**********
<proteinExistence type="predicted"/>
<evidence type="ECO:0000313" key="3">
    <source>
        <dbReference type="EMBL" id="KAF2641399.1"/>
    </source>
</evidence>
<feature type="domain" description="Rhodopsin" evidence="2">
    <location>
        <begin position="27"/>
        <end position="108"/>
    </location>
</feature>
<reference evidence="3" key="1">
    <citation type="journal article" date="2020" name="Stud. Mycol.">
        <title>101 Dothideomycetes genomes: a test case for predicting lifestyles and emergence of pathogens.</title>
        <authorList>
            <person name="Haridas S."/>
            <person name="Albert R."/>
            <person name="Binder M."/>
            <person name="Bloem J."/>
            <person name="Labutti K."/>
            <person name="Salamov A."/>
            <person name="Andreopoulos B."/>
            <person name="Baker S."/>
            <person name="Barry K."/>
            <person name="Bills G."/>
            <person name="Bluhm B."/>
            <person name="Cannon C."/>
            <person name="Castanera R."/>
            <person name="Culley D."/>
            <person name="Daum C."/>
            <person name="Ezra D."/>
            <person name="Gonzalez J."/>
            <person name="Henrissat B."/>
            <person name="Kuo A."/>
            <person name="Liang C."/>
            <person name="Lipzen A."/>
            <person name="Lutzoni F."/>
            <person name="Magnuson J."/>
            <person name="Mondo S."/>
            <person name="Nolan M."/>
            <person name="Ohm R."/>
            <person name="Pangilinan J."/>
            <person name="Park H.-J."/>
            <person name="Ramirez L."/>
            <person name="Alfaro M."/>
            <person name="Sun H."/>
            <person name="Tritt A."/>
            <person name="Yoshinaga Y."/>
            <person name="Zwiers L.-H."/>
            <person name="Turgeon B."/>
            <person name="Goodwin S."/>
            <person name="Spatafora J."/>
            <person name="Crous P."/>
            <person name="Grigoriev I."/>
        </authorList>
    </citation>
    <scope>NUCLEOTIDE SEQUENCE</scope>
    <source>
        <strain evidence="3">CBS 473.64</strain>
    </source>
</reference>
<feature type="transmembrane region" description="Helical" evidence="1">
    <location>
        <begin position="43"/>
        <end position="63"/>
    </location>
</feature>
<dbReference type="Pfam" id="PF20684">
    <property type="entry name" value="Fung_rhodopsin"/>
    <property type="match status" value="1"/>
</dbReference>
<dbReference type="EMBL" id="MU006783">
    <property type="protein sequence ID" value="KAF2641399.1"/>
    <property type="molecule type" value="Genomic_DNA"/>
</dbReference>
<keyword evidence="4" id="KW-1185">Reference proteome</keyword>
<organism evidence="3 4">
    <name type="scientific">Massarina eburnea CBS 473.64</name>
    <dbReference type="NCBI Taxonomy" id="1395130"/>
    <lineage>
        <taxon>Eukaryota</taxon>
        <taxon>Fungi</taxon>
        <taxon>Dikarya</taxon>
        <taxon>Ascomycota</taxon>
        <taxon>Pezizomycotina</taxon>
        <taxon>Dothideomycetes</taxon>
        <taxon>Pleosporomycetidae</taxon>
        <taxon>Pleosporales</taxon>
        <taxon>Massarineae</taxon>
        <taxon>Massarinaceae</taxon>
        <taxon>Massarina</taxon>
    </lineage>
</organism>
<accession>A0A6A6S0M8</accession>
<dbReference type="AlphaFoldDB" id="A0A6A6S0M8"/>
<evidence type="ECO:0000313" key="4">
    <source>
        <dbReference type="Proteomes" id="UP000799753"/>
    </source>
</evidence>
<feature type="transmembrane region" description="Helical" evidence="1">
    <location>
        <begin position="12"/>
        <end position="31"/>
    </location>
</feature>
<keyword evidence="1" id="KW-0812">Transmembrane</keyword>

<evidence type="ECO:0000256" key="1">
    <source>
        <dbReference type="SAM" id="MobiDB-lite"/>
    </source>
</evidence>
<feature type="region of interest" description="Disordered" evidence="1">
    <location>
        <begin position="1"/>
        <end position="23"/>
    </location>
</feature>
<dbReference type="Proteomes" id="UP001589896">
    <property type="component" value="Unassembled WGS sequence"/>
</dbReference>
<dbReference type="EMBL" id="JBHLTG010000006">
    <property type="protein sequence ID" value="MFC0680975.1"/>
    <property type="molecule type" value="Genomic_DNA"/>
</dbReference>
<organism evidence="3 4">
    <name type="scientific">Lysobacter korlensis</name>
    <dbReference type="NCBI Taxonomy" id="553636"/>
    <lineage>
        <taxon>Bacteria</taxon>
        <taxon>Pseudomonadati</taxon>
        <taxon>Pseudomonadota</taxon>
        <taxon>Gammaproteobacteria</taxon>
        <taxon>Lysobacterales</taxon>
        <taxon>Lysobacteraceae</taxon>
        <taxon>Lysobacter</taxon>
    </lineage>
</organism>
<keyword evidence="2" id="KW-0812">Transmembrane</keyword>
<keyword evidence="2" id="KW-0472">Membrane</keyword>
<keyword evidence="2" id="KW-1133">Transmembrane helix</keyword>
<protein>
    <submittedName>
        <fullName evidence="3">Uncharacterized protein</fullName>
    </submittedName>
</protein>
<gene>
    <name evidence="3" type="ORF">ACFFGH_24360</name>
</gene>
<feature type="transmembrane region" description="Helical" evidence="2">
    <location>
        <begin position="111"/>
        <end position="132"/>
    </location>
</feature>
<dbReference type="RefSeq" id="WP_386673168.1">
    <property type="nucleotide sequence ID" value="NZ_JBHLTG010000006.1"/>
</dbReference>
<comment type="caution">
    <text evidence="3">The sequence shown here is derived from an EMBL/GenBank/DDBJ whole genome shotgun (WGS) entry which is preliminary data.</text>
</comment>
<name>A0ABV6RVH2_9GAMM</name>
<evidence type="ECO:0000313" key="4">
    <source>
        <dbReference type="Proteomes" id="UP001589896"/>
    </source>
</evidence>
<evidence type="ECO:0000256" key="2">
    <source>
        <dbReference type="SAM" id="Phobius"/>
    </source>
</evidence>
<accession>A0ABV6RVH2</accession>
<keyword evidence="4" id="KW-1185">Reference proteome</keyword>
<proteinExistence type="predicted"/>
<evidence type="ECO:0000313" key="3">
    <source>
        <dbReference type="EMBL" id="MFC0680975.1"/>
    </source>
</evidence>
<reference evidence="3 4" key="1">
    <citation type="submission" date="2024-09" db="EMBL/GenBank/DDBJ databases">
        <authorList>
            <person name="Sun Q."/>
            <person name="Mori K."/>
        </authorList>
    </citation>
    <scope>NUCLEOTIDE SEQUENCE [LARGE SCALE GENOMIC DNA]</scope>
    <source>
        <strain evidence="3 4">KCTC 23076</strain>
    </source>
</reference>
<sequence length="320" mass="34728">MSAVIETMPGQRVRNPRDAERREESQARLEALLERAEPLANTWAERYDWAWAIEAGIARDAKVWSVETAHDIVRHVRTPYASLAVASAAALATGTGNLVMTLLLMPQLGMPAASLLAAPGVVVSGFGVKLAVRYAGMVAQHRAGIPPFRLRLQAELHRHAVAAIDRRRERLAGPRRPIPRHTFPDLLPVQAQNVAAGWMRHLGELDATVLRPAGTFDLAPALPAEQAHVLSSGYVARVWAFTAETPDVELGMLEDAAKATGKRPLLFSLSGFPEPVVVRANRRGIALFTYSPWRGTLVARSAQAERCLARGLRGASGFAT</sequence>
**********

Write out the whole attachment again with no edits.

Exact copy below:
<proteinExistence type="predicted"/>
<evidence type="ECO:0000313" key="3">
    <source>
        <dbReference type="EMBL" id="KAF2641399.1"/>
    </source>
</evidence>
<feature type="domain" description="Rhodopsin" evidence="2">
    <location>
        <begin position="27"/>
        <end position="108"/>
    </location>
</feature>
<reference evidence="3" key="1">
    <citation type="journal article" date="2020" name="Stud. Mycol.">
        <title>101 Dothideomycetes genomes: a test case for predicting lifestyles and emergence of pathogens.</title>
        <authorList>
            <person name="Haridas S."/>
            <person name="Albert R."/>
            <person name="Binder M."/>
            <person name="Bloem J."/>
            <person name="Labutti K."/>
            <person name="Salamov A."/>
            <person name="Andreopoulos B."/>
            <person name="Baker S."/>
            <person name="Barry K."/>
            <person name="Bills G."/>
            <person name="Bluhm B."/>
            <person name="Cannon C."/>
            <person name="Castanera R."/>
            <person name="Culley D."/>
            <person name="Daum C."/>
            <person name="Ezra D."/>
            <person name="Gonzalez J."/>
            <person name="Henrissat B."/>
            <person name="Kuo A."/>
            <person name="Liang C."/>
            <person name="Lipzen A."/>
            <person name="Lutzoni F."/>
            <person name="Magnuson J."/>
            <person name="Mondo S."/>
            <person name="Nolan M."/>
            <person name="Ohm R."/>
            <person name="Pangilinan J."/>
            <person name="Park H.-J."/>
            <person name="Ramirez L."/>
            <person name="Alfaro M."/>
            <person name="Sun H."/>
            <person name="Tritt A."/>
            <person name="Yoshinaga Y."/>
            <person name="Zwiers L.-H."/>
            <person name="Turgeon B."/>
            <person name="Goodwin S."/>
            <person name="Spatafora J."/>
            <person name="Crous P."/>
            <person name="Grigoriev I."/>
        </authorList>
    </citation>
    <scope>NUCLEOTIDE SEQUENCE</scope>
    <source>
        <strain evidence="3">CBS 473.64</strain>
    </source>
</reference>
<feature type="transmembrane region" description="Helical" evidence="1">
    <location>
        <begin position="43"/>
        <end position="63"/>
    </location>
</feature>
<dbReference type="Pfam" id="PF20684">
    <property type="entry name" value="Fung_rhodopsin"/>
    <property type="match status" value="1"/>
</dbReference>
<dbReference type="EMBL" id="MU006783">
    <property type="protein sequence ID" value="KAF2641399.1"/>
    <property type="molecule type" value="Genomic_DNA"/>
</dbReference>
<keyword evidence="4" id="KW-1185">Reference proteome</keyword>
<organism evidence="3 4">
    <name type="scientific">Massarina eburnea CBS 473.64</name>
    <dbReference type="NCBI Taxonomy" id="1395130"/>
    <lineage>
        <taxon>Eukaryota</taxon>
        <taxon>Fungi</taxon>
        <taxon>Dikarya</taxon>
        <taxon>Ascomycota</taxon>
        <taxon>Pezizomycotina</taxon>
        <taxon>Dothideomycetes</taxon>
        <taxon>Pleosporomycetidae</taxon>
        <taxon>Pleosporales</taxon>
        <taxon>Massarineae</taxon>
        <taxon>Massarinaceae</taxon>
        <taxon>Massarina</taxon>
    </lineage>
</organism>
<accession>A0A6A6S0M8</accession>
<dbReference type="AlphaFoldDB" id="A0A6A6S0M8"/>
<evidence type="ECO:0000313" key="4">
    <source>
        <dbReference type="Proteomes" id="UP000799753"/>
    </source>
</evidence>
<feature type="transmembrane region" description="Helical" evidence="1">
    <location>
        <begin position="12"/>
        <end position="31"/>
    </location>
</feature>
<keyword evidence="1" id="KW-0812">Transmembrane</keyword>

<evidence type="ECO:0000256" key="1">
    <source>
        <dbReference type="SAM" id="MobiDB-lite"/>
    </source>
</evidence>
<feature type="region of interest" description="Disordered" evidence="1">
    <location>
        <begin position="1"/>
        <end position="23"/>
    </location>
</feature>
<dbReference type="Proteomes" id="UP001589896">
    <property type="component" value="Unassembled WGS sequence"/>
</dbReference>
<dbReference type="EMBL" id="JBHLTG010000006">
    <property type="protein sequence ID" value="MFC0680975.1"/>
    <property type="molecule type" value="Genomic_DNA"/>
</dbReference>
<organism evidence="3 4">
    <name type="scientific">Lysobacter korlensis</name>
    <dbReference type="NCBI Taxonomy" id="553636"/>
    <lineage>
        <taxon>Bacteria</taxon>
        <taxon>Pseudomonadati</taxon>
        <taxon>Pseudomonadota</taxon>
        <taxon>Gammaproteobacteria</taxon>
        <taxon>Lysobacterales</taxon>
        <taxon>Lysobacteraceae</taxon>
        <taxon>Lysobacter</taxon>
    </lineage>
</organism>
<keyword evidence="2" id="KW-0812">Transmembrane</keyword>
<keyword evidence="2" id="KW-0472">Membrane</keyword>
<keyword evidence="2" id="KW-1133">Transmembrane helix</keyword>
<protein>
    <submittedName>
        <fullName evidence="3">Uncharacterized protein</fullName>
    </submittedName>
</protein>
<gene>
    <name evidence="3" type="ORF">ACFFGH_24360</name>
</gene>
<feature type="transmembrane region" description="Helical" evidence="2">
    <location>
        <begin position="111"/>
        <end position="132"/>
    </location>
</feature>
<dbReference type="RefSeq" id="WP_386673168.1">
    <property type="nucleotide sequence ID" value="NZ_JBHLTG010000006.1"/>
</dbReference>
<comment type="caution">
    <text evidence="3">The sequence shown here is derived from an EMBL/GenBank/DDBJ whole genome shotgun (WGS) entry which is preliminary data.</text>
</comment>
<name>A0ABV6RVH2_9GAMM</name>
<evidence type="ECO:0000313" key="4">
    <source>
        <dbReference type="Proteomes" id="UP001589896"/>
    </source>
</evidence>
<evidence type="ECO:0000256" key="2">
    <source>
        <dbReference type="SAM" id="Phobius"/>
    </source>
</evidence>
<accession>A0ABV6RVH2</accession>
<keyword evidence="4" id="KW-1185">Reference proteome</keyword>
<proteinExistence type="predicted"/>
<evidence type="ECO:0000313" key="3">
    <source>
        <dbReference type="EMBL" id="MFC0680975.1"/>
    </source>
</evidence>
<reference evidence="3 4" key="1">
    <citation type="submission" date="2024-09" db="EMBL/GenBank/DDBJ databases">
        <authorList>
            <person name="Sun Q."/>
            <person name="Mori K."/>
        </authorList>
    </citation>
    <scope>NUCLEOTIDE SEQUENCE [LARGE SCALE GENOMIC DNA]</scope>
    <source>
        <strain evidence="3 4">KCTC 23076</strain>
    </source>
</reference>
<sequence length="320" mass="34728">MSAVIETMPGQRVRNPRDAERREESQARLEALLERAEPLANTWAERYDWAWAIEAGIARDAKVWSVETAHDIVRHVRTPYASLAVASAAALATGTGNLVMTLLLMPQLGMPAASLLAAPGVVVSGFGVKLAVRYAGMVAQHRAGIPPFRLRLQAELHRHAVAAIDRRRERLAGPRRPIPRHTFPDLLPVQAQNVAAGWMRHLGELDATVLRPAGTFDLAPALPAEQAHVLSSGYVARVWAFTAETPDVELGMLEDAAKATGKRPLLFSLSGFPEPVVVRANRRGIALFTYSPWRGTLVARSAQAERCLARGLRGASGFAT</sequence>